They shoulda bought them online...woulda saved 10%.

Could this scenario work? A small-time "developer" owns 5 crappy houses on a couple of nearby streets and then buys another one "above market value". A bank might think the other five just became worth more and thus extend same developer more credit wealth, to buy more. It works as long as the developer is not the only one buying. I could see how REAs could get caught drinking this flavour of Koolaid.

Share this post


Link to post
Share on other sites

i can't wait for the naked photos to come out.

did you notice it also took two authors to write this pos?

Jeez, no. What the hell would they need two for? Why would two people in the whole world be shameless enough to put their names on it?

BTW, offering puts and calls on houses really is getting into pure speculation. If it was Ray White Broadbeach offering them in the GC, then it's easy to see how you can go broke. Being a counter party to a high put in a falling market would be painful.

Edited by booboo

Share this post


Link to post
Share on other sites

They shoulda bought them online...woulda saved 10%.

Could this scenario work? A small-time "developer" owns 5 crappy houses on a couple of nearby streets and then buys another one "above market value". A bank might think the other five just became worth more and thus extend same developer more credit wealth, to buy more. It works as long as the developer is not the only one buying. I could see how REAs could get caught drinking this flavour of Koolaid.

I imagine valuers spend part of their time when doing comparables working out if they are arms length transactions.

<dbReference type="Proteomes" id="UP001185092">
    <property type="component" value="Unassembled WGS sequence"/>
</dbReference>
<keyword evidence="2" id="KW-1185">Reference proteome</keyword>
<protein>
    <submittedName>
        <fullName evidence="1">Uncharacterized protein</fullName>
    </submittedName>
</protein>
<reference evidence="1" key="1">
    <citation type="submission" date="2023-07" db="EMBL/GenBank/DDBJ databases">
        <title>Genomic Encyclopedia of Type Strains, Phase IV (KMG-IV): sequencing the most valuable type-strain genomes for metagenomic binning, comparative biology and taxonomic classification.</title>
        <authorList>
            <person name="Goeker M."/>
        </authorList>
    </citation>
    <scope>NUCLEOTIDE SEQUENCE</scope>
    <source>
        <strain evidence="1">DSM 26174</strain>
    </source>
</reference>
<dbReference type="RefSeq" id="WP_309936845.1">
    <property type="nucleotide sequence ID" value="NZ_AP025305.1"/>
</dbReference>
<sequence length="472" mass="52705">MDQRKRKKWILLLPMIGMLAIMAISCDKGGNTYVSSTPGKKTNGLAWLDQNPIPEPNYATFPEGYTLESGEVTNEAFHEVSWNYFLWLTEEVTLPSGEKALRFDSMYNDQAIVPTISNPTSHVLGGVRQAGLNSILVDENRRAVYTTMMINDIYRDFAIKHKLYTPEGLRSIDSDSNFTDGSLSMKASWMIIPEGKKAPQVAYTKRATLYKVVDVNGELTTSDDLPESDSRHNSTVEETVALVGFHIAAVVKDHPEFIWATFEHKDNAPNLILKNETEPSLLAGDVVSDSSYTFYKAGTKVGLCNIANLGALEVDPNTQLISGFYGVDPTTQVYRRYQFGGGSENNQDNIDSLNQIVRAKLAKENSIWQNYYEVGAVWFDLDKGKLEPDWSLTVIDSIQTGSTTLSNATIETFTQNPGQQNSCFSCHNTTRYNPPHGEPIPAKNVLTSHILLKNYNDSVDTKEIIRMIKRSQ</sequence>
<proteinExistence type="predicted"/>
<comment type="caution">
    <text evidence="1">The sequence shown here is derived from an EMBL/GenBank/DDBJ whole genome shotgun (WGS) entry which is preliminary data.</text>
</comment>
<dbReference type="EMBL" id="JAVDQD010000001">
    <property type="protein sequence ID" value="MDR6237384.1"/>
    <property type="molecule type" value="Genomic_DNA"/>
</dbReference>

Of course it usually is not the intention to pump a price up with such matters i.e. it goes both ways;

1 selling to a family member put the price down for reasons our government probably does not condone.

2 Selling to a developer mate and buying some off him to give valuers some comparables to go off within your new development.

John's summary of the shiller index explained they weed out all non arms length transactions before compilation of the index. I imagine RP Data, APM etc do this also. I still however expect that a developer could game this system if they wanted to and as you explain dose there is every reason to do it when it goes your profit is basically limited by the finance you can extract from the market.

Share this post


Link to post
Share on other sites

Could this scenario work? A small-time "developer" owns 5 crappy houses on a couple of nearby streets and then buys another one "above market value". A bank might think the other five just became worth more and thus extend same developer more credit wealth, to buy more. It works as long as the developer is not the only one buying.

That's similar to a land-developer's scam I heard about. It goes something like this:

- Developer has arms-length Associates 'buy' vacant lots in Stage 1 for (eg.) $100k.

- Associates A sell theirs to Associates B for (eg.) $150k, Associates B sell theirs to Associates A for (eg.) $150k. These transactions are cost-free. If muddier waters are needed then A->B->C->A.

- Stage 2 of development goes to market at a higher price (eg. $150k). Developer does all the usual - undisclosed incentives for people to line up etc.

- Banks are happy to lend at the higher price. Buyers from Stage 1 get all excited at their gains and buy into Stage 2. New buyers are encouraged by the level of interest.

- Rinse & repeat.

This is related to the OP:

http://www.ozripoff.com/report-view/1429-rod-lambertthe-real-truth

Share this post


Link to post
Share on other sites

Create an account or sign in to comment

You need to be a member in order to leave a comment

Create an account

Sign up for a new account in our community. It's easy!


Register a new account

Sign in

Already have an account? Sign in here.


Sign In Now
Sign in to follow this  
Followers 0